PCR London Valves 2019: TRILUMINATE shows safety and efficacy of TriClip maintained at one year

Georg Nickenig presenting TRILUMINATE findings at PCR London Valves
Georg Nickenig presenting TRILUMINATE findings at PCR London Valves

The use of TriClip (Abbott) for edge-to-edge repair in tricuspid regurgitation (TR) remains safe and effective at one year, preliminary outcomes from the TRILUMINATE study, presented at a late-breaking session at PCR London Valves 2019 (17–19 November, London, UK), indicate. Outlining the data, Georg Nickenig (University of Bonn, Bonn, Germany) said that among 87% of the patients with symptomatic or greater tricuspid regurgitation, the study demonstrated TR reduction of at least one grade. It also found a low rate of major adverse events, with no new device related adverse events after 30 days, and significant improvements in quality of life measures.

“I think we can show—admittedly in a small patient cohort—durable repair,” said Nickenig, adding: “This is a very safe procedure. We witnessed some clinical improvement and we saw also some positive reverse remodelling and improved RV function.”

Nickenig told Cardiovascular News that the one-year outcomes should “certainly help” towards achieving CE mark for the device, which is still pending.

TRILUMINATE is a prospective, multicentre, single-arm study in 21 sites in Europe and the USA; 30-day findings were announced earlier this year at EuroPCR 2019 (20–24 May, Paris, France), demonstrating safety and effectiveness, and a low complication rate.

Eligible patients were those with moderate or greater TR, with New York Heart Association (NYHA) class II or higher. Patients with systolic pulmonary artery pressure >60mmHg, a previous tricuspid valve procedure, or a cardiovascular implantable electronic device that would inhibit TriClip placement, were not suitable for enrolment.

Nickenig described participants as a “very sick patient group”, and explained: “Minimal invasive catheter based procedures may offer some promise to treat and tackle patients with tricuspid regurgitation. There have been some post-hoc registry data made available during the past years showing that MitraClip could be used to reduce tricuspid regurgitation in a certain patient cohort and this could be related to also to an improved clinical outcome or at least to an improved clinical performance.”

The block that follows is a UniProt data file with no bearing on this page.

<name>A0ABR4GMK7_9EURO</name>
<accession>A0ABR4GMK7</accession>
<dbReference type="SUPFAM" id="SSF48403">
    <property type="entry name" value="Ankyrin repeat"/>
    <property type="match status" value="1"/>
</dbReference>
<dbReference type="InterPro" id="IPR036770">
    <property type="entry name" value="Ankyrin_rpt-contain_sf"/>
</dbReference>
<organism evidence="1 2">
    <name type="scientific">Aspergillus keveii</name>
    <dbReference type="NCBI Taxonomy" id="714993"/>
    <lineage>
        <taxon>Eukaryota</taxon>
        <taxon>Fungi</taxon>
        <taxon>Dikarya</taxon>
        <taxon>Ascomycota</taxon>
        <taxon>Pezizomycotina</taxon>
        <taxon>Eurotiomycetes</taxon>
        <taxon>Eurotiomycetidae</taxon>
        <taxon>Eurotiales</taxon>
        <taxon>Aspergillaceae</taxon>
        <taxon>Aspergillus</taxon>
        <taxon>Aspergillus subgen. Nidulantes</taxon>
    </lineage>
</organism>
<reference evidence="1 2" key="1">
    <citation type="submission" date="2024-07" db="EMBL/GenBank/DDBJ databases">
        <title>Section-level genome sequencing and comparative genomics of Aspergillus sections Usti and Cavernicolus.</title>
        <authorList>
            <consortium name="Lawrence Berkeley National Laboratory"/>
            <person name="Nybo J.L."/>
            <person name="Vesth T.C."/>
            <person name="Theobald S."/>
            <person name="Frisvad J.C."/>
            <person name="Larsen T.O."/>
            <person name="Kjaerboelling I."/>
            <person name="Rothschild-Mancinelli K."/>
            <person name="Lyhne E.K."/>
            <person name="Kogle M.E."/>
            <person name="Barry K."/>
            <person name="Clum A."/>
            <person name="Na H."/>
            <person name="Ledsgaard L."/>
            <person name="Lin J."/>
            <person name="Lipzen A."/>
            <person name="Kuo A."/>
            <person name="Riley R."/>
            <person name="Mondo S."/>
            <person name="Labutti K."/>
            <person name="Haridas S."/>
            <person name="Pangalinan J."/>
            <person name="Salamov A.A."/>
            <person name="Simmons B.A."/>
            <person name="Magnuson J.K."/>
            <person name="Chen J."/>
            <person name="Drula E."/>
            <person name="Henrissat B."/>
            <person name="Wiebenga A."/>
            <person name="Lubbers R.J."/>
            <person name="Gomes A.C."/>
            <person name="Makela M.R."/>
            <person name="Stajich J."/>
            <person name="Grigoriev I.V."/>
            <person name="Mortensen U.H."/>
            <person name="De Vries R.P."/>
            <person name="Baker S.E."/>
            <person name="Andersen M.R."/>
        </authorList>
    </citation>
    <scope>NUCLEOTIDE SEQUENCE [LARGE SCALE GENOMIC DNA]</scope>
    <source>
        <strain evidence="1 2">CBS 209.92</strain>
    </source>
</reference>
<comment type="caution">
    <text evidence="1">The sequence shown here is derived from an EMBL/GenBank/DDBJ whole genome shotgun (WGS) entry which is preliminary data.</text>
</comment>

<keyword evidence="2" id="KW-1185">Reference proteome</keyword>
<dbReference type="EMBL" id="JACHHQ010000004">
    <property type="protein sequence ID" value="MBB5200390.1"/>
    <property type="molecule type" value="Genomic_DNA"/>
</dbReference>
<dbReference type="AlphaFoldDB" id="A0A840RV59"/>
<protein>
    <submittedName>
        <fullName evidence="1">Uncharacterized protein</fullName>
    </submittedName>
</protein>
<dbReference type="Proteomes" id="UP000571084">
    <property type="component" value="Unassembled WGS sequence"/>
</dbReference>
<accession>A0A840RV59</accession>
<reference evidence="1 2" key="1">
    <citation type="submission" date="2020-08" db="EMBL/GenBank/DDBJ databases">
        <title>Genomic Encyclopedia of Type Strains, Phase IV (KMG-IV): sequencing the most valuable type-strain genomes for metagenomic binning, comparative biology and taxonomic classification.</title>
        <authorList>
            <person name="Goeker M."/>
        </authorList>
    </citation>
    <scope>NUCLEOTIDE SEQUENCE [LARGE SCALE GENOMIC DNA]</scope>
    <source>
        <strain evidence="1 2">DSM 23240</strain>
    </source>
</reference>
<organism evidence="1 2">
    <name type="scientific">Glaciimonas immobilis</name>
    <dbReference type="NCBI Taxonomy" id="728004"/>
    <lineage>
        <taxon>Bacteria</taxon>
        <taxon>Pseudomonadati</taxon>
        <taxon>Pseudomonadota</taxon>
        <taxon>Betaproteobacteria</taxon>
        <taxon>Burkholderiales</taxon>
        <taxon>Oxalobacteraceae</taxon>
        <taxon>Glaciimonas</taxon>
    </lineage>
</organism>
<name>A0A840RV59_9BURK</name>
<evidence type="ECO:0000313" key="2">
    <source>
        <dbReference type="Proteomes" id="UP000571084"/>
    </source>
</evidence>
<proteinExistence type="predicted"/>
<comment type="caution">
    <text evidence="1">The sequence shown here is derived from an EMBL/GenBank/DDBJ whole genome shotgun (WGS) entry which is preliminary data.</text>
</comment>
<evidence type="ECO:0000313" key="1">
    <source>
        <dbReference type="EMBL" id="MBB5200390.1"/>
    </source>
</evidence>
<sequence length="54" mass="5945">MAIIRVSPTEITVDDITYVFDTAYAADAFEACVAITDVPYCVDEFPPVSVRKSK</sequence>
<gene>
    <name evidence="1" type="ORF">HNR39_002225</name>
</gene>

Participants were treated with the TriClip tricuspid valve repair system, a clip-based edge-to-edge repair technique. TR was graded as mild, moderate, severe, massive, and torrential. The primary efficacy endpoint was a reduction in severity of TR ≥one grade 30-days post-procedure, with a performance goal of 35%. The primary safety endpoint was a composite of major adverse events at six months, with a performance goal of 39%. Patients who did not reach six-month follow-up and did not have a major adverse event during previous follow-ups were excluded from the primary safety analysis. The trial has completed enrolment and follow-up is ongoing.

Nickenig reported one-year outcomes in the first 50 of 85 patients; this found a TR reduction of at least one grade among 87% of subjects with paired data. The proportion of subjects with moderate or less TR increased from 4% at baseline to 54% at 30 days, an improvement that was “sustained and improved” at one year, increasing to 64%, indicating, he said, “durable TR repair”.

In addition, the study demonstrated continued symptomatic improvement, he said, with increases in quality of life measures; the proportion of subjects in NYHA class I/II increased from 22% at baseline, to 84% at 30 days, and 80% at one year, and scores for the Kansas City Cardiomyopathy Questionnaire (KCCQ) and six-minute walk distances also improved between baseline and one year.

Nickenig added: “We saw some initial evidence for positive reverse remodelling on the right side of the heart.” The reduction of TR was associated with significantly decreased right ventricular dimensions suggesting positive remodelling, with significant improvements in right ventricular function.”

There were three major adverse events at one year (all cardiovascular mortality), with no myocardial infarction, stroke, or new onset renal failure. On additional safety endpoints, there were four deaths that were not related to the device or the procedure and one that was unlikely to be related. There were no new device related safety events beyond 30 days.

The findings have also been published in The Lancet.


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